FROM THE UNITED STATES DISTRICT COURT FOR THE DISTRICT OF
MASSACHUSETTS. Hon. Denise J. Casper, U.S. District Judge.
J. Koury for appellant.
E. Lelling, Assistant United States Attorney, with whom
Carmen M. Ortiz, United States Attorney, was on brief, for
Kayatta, Stahl, and Barron, Circuit Judges.
on obviously nonpublic information that a golfing buddy
received from a corporate insider, Douglas Parigian made in
excess of $200,000 trading in securities. The United States
subsequently indicted Parigian for criminal securities fraud.
As ultimately amended, the indictment pressed a so-called
misappropriation theory against Parigian, arguing that
Parigian knew or should have known that, by providing the
inside information to Parigian, his buddy both breached a
duty of trust and confidence and personally benefited by
doing so. See generally United States v.
O'Hagan, 521 U.S. 642, 651-53, 117 S.Ct. 2199, 138
L.Ed.2d 724 (1997); SEC v. Rocklage, 470 F.3d 1, 6-7
(1st Cir. 2006). After unsuccessfully moving to dismiss the
indictment for failure to allege a crime, Parigian reached an
agreement with the government whereby he pled guilty to the
charges conditionally, under Federal Rule of Criminal
Procedure 11(a)(2), so that this court could then rule on the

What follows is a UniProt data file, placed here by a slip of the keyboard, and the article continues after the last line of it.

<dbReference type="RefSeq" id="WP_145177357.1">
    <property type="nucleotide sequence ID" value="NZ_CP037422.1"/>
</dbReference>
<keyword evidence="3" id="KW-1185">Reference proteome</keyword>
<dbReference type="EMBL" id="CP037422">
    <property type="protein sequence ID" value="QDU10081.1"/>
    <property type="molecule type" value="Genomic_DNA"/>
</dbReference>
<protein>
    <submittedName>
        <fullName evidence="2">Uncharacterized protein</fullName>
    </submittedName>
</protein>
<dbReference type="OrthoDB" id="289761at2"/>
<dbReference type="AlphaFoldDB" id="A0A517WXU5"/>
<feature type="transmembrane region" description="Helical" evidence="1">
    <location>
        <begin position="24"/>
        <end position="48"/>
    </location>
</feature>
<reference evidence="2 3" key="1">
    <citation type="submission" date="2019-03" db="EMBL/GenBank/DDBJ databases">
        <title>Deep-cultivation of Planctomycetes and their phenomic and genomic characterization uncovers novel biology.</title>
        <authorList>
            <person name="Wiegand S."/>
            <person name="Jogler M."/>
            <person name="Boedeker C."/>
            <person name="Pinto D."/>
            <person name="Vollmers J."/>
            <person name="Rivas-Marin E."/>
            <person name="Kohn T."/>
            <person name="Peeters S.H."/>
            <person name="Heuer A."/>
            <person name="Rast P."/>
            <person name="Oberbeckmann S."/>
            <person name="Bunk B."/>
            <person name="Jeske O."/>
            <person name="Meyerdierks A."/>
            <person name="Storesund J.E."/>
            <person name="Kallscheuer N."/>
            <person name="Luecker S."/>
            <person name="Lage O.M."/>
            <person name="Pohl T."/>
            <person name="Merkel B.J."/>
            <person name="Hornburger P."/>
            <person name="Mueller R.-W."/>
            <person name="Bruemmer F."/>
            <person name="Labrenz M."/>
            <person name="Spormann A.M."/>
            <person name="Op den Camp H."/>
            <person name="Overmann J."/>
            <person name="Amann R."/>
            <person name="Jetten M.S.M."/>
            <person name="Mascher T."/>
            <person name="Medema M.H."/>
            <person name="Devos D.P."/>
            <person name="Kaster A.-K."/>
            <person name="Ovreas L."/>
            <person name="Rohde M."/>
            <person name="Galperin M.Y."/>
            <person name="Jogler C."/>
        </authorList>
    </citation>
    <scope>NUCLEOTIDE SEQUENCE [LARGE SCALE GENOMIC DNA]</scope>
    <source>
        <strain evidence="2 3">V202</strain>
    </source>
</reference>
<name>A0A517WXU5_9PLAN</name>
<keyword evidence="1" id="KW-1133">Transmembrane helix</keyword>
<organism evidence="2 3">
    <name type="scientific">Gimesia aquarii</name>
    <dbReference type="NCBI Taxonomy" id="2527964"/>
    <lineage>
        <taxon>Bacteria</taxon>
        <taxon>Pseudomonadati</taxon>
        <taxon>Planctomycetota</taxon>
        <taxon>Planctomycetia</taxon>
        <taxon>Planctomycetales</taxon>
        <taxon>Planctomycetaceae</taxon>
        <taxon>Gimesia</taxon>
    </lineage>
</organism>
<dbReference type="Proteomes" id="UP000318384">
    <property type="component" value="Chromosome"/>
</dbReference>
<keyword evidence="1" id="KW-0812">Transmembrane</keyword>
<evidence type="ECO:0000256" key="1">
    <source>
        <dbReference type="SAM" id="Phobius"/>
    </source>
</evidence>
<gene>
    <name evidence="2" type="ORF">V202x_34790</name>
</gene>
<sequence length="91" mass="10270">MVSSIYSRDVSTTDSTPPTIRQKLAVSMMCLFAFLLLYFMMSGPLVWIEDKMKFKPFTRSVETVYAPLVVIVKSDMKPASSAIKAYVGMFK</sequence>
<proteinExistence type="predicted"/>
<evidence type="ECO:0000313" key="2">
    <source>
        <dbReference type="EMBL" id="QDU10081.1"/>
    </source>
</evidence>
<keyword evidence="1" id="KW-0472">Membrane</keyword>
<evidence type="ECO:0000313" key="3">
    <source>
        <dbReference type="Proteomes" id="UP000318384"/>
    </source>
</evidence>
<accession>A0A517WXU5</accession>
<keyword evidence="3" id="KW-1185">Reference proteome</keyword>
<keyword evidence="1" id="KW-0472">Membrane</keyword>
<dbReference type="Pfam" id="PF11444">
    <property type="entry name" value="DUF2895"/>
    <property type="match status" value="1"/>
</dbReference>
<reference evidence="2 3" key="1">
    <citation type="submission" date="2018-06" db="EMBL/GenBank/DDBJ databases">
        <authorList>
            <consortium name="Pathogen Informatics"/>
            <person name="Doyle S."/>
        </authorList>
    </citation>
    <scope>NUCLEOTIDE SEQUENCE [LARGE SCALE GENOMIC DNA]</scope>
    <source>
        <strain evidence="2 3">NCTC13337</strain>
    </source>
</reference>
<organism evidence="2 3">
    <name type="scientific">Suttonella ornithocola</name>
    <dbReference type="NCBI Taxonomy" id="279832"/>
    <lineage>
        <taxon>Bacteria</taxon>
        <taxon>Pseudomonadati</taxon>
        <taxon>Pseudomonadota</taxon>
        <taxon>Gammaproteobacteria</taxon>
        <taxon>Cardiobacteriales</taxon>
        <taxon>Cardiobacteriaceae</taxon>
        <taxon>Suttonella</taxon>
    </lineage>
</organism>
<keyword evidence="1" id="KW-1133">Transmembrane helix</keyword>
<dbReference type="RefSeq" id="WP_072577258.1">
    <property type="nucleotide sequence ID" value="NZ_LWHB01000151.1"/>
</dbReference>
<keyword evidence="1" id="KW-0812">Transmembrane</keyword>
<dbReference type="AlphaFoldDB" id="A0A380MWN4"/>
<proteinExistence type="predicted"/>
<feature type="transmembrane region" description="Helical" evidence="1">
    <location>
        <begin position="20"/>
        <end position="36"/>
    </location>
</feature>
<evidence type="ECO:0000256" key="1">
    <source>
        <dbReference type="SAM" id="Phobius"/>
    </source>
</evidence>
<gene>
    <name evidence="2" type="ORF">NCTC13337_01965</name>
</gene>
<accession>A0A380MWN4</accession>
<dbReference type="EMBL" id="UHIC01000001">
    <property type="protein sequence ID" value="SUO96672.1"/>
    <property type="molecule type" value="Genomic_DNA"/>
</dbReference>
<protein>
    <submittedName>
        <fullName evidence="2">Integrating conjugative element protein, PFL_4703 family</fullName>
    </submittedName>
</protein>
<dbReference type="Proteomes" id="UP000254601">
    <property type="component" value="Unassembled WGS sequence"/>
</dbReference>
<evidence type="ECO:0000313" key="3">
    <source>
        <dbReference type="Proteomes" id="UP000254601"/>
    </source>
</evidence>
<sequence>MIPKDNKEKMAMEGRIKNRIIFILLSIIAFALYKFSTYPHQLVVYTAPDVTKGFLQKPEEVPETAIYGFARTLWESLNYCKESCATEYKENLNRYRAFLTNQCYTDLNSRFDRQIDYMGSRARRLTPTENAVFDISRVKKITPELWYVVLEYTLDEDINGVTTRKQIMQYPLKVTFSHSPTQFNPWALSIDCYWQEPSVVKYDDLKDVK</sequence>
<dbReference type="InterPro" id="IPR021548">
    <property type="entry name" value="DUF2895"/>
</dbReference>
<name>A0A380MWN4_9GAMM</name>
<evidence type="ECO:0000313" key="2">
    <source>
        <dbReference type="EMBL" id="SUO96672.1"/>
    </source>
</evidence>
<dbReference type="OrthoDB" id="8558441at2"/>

questions raised by his challenge to the superseding
indictment. We now do so, holding that Parigian's
preserved challenges to the indictment fall short of the
ultimately amended, the grand jury's indictment charged
Parigian and his golfing buddy co-defendant Eric
McPhail with violating 15 U.S.C. § §
78j(b), 78ff(a), and 18 U.S.C. § 2, by " knowingly
and willfully . . . employ[ing] manipulative and deceptive
devices and contrivances in connection with the purchase and
sale of securities in contravention of [Securities and
Exchange Commission (" SEC" )] Rule 10b-5."
See 17 C.F.R. § 240.10b--5(c). Another count charged
them both with conspiracy to commit the same
offense. See 18 U.S.C. § 371.
because this appeal follows a guilty plea, we would derive
the facts from the plea agreement, the change-of-plea
colloquy, the unchallenged portions of the presentence
investigation report, and the sentencing hearing transcript.
See United States v. Ocasio-Cancel, 727 F.3d 85, 88
(1st Cir. 2013). But because Parigian's appeal trains
solely on the legal adequacy of the challenged superseding
indictment, we focus our review within the indictment's
four corners. See United States v. Horton, 580
Fed.Appx. 380, 383 (6th Cir. 2014) (unpublished), cert.
denied, 135 S.Ct. 1006, 190 L.Ed.2d 879 (2015) (limiting
appellate review " to the four corners of the
indictment" when defendant entered conditional guilty
plea preserving right to appeal denial of motion to dismiss
based on indictment's failure to state a crime).
addition to its recitation of the offenses as described and
the laws allegedly violated by the defendants, the
eighteen-page indictment contained numerous factual
allegations describing each person's role in the insider
trading scheme. The scheme's insider ("
Insider" ) was an un-indicted individual who served from
2004 to 2011 as an executive at American Superconductor
Corporation (" AMSC" ), a publicly-traded
Massachusetts-based corporation in the business of producing
components used in the wind power industry. McPhail and
Insider were friends. The indictment claimed that, by 2009,
the relationship between McPhail and Insider was one of
" trust and confidence, including a history, pattern,
and practice of sharing professional and personal